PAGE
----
Word is incredibly fully-featured for a mobile app. It lacks the same robust collaborative editing that Google employs, but it more than makes up for it with professional editing features. Proper formatting, images and Dropbox support make it more powerful, though if you only need some simple work done, Google makes everything relatively straightforward.
Round 2: Creating A Budget (Excel versus Sheets)
Spreadsheets can range from simple tables to complex programs that offer built-in functionality that would boggle most minds. Therefore, we’ll look at a simple example that employs plenty of the basics: a budget.
Right off the bat, Microsoft’s offering includes some excellent templates for personal budgets, calculating credit card payoffs, managing courses and organising roommate utilities, among many others. They may need some tweaking to fit your personal needs, but they take a lot of the legwork out of the equation (or function, as the case may be).
The ribbon-like interface helps bring a lot of functionality to the forefront. The Formulas tab organises functions into categories with a drop-down menu to explore them. This is particularly handy if you don’t know the exact name of a function you’re looking for. There are also plenty of options for colouring and formatting text, to make your spreadsheets more visually appealing. The Insert tab provides options to add images, text boxes or charts.
As with Docs in the earlier example, Sheets offers fewer options than Excel does on mobile. When editing a cell, you can begin typing the name of a function and Google will try to autocomplete it for you, which aids in function discovery. However, there’s no central list or even menu option to insert any functions, so if you don’t already know what you need, it may be hard to find it.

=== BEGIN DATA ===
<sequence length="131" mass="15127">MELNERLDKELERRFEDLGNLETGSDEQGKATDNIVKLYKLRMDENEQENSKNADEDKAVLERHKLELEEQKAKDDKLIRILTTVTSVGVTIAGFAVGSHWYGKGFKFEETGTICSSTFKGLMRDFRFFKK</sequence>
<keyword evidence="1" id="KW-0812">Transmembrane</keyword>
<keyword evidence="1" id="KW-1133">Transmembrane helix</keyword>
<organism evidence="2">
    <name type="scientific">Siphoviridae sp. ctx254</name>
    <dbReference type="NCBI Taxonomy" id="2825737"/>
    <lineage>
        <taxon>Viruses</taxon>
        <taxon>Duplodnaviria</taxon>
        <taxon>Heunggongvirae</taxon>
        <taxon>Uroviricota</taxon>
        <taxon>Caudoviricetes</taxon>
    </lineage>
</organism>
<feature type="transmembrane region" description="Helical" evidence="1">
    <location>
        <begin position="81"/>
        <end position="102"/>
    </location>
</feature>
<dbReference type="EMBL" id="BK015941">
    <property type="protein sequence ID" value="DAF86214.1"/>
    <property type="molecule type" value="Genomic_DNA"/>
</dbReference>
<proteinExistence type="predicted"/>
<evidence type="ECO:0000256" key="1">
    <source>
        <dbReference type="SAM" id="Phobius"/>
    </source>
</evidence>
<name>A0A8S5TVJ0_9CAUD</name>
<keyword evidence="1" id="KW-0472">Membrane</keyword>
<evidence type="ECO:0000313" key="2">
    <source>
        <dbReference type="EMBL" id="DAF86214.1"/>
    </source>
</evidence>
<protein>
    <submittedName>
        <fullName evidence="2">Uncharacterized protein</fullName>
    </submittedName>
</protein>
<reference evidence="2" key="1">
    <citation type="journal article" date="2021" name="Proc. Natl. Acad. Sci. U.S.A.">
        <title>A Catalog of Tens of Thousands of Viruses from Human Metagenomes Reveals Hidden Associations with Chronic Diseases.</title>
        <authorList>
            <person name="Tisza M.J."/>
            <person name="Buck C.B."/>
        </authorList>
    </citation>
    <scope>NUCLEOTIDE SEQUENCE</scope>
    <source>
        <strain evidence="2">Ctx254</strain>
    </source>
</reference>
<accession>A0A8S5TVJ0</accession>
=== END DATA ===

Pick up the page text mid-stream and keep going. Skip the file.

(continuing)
Sheets does allow you to edit cell colours, font sizes, and other basic formatting. However, you can’t create charts or add images. You can do this on the web and the changes will appear on mobile, but the mobile clients themselves can’t actually create much besides basic data.
It’s not surprising that Microsoft excels at spreadsheets (I’m so sorry for that joke). The gap in functionality, though, is pretty large. Sheets seems best suited to viewing spreadsheets you’ve already created or making small changes. Excel, on the other hand, has a feature set that’s comparable to actual desktop software. Attach a Bluetooth keyboard and maybe a mouse to it and you might not even miss your desktop for most things.
Round 3: Giving A Presentation (PowerPoint versus Slides)
Giving presentations isn’t something most people do on a daily basis. However, having decent software when you need it can mean the difference between sealing a business deal and fumbling it. Here’s how the two stack up.
Editing in PowerPoint for mobile is impressively simple. You can tap text boxes to edit them, drag them around by grabbing the handles, or inserting pictures and tables from the ribbon-style bar. You can also add transitions and give yourself notes to read while giving a presentation.